- Marcus Hartman
I logged back in 12 hours or so early to weigh in on the stunning announcement Marvin Lewis and the Bengals will be staying together for at least another year or two.
This is inexplicable from both sides.
I’m usually not one who favors change for the sake of change, but I’m willing to make an exception in this case.
I might be more surprised Lewis wanted to keep working for the Bengals than that the Bengals wanted to keep him in their employ.
He’s obviously an accomplished coach who has done plenty of good for the organization, but he seemed pretty worn down most of this year.
Beyond that, there are the frequent questions about who is really running things from a football standpoint. They boil down to this: How often is he saddled with people he doesn’t want on his team or coaching staff, and how much does that affect the ups and downs of the Bengals under his watch?
When things go wrong, oftentimes there’s an implication the guilty party isn’t one of Marvin’s guys, though that is always open to interpretation.
There was speculation he would only stay if he got more control (which might be better than a new coach having even less, I admit, but that’s pretty far out there in the speculation weeds), but Lewis indicated to the team website that isn’t the case.
In providing the team’s second surprising finish in 48 hours, Brown and Lewis stayed together after hammering out what appeared to be primarily coaching personnel. Issues such as roster control and salaries for assistants apparently weren’t part of the discussion.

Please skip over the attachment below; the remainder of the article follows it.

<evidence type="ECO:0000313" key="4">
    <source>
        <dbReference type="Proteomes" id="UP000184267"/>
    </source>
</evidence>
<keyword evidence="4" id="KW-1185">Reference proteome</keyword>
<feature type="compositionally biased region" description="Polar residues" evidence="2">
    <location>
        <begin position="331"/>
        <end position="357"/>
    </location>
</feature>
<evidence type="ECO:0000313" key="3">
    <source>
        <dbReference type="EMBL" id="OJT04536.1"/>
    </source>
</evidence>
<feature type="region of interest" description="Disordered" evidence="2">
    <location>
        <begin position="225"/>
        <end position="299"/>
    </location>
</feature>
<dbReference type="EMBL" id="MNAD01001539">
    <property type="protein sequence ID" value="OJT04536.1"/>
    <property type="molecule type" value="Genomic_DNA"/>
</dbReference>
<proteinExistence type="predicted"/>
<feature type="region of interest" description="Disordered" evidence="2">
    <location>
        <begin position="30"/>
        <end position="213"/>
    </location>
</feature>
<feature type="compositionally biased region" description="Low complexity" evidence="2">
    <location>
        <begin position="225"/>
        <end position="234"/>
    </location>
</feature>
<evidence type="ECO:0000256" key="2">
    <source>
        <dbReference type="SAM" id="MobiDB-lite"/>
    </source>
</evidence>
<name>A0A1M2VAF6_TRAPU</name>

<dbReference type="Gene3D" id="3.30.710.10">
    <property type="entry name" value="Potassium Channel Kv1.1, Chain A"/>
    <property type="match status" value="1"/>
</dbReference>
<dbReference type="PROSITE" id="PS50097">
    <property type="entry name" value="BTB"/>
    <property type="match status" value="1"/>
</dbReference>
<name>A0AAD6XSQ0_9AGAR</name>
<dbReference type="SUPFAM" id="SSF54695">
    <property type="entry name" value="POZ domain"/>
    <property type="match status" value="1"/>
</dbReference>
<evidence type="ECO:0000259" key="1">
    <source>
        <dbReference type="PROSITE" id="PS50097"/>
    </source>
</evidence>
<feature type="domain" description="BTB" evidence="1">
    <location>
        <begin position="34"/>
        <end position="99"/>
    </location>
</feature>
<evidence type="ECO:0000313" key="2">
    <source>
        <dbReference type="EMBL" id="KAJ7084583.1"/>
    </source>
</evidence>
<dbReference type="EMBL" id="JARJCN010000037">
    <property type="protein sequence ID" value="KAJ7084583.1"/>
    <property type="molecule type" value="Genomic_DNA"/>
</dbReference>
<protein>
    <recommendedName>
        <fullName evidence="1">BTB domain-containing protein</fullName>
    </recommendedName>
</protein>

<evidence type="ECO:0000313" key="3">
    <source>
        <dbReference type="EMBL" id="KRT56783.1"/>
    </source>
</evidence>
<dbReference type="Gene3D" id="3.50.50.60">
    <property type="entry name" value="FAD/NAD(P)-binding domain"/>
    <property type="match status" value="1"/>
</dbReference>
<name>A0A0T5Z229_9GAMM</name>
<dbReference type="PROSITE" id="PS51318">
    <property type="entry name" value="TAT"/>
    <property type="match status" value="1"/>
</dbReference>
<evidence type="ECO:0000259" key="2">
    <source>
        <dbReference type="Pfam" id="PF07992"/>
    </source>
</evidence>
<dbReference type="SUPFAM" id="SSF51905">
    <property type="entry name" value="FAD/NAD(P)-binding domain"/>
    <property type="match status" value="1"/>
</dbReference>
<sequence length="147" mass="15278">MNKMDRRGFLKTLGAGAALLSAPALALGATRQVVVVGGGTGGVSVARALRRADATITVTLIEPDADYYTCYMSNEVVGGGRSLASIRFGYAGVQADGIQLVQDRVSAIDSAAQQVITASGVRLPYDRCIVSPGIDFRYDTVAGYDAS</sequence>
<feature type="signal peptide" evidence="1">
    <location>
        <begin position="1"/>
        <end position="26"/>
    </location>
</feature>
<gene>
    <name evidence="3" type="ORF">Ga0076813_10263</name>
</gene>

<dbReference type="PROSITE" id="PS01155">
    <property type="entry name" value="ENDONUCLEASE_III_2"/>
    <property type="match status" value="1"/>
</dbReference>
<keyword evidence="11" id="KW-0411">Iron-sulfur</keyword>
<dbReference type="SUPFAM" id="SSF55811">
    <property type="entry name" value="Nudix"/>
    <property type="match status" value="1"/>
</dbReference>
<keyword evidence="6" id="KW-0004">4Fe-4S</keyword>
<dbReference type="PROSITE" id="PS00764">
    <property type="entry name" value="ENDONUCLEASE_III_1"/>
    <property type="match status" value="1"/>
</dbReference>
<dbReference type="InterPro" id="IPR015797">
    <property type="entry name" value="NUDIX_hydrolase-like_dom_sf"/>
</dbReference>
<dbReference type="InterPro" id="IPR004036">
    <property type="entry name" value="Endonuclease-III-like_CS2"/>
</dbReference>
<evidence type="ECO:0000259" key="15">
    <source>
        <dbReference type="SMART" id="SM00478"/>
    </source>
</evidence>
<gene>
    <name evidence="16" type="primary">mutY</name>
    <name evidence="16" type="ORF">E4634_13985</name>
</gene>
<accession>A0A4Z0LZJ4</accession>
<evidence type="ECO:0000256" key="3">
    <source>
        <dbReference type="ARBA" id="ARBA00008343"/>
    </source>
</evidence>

“(Brown) has his input that he feels in some ways strong about,” Lewis said. “He has those prerogatives encouraging me certain ways. But he doesn’t interfere with me coaching the team.”
So, what gives?
Well I don’t think Adam Schefter just made up that report about Lewis’ intentions a few weeks ago. He might have been misled by a usually reliable source, but I suspect there was at least a lot of truth to it at the time.
As I mentioned then, the trouble with breaking news is it sometimes meants reporting something before it’s officially official and things change on the way to the finish line.
Maybe Lewis really was intent on leaving and had started assessing his other options.
Maybe he didn’t find anything more appealing than his current job — and maybe winning those last two games really made him (and/or Mike Brown) more optimistic about the future down on the Ohio River so one or both sides were more willing to talk reunion than they thought they would be in early December.
Once we get over the shock of this decision and the disappointment of not being able to find out what the Bengals would look like under new management, let’s remember this is a roster with a lot to like.
They’re stuck with an inconsistent quarterback, but the skill positions look loaded — especially if John Ross actually plays next season
The defense had another solid year, but some more pieces are still needed over there — namely another corner, a play-making safety and more athleticism at linebacker.
The biggest question coming out of 2017 is the same as it was going in: What are they going to do with the offensive line?
A new-look lineup, assembled out of desperation, actually looked pretty good the last two weeks. Was the fool’s gold? We’ll have to wait and see…
It was a pretty terrible game that provided a reminder just how talented the Buckeyes are on defense and how clueless they were on offense more often than not.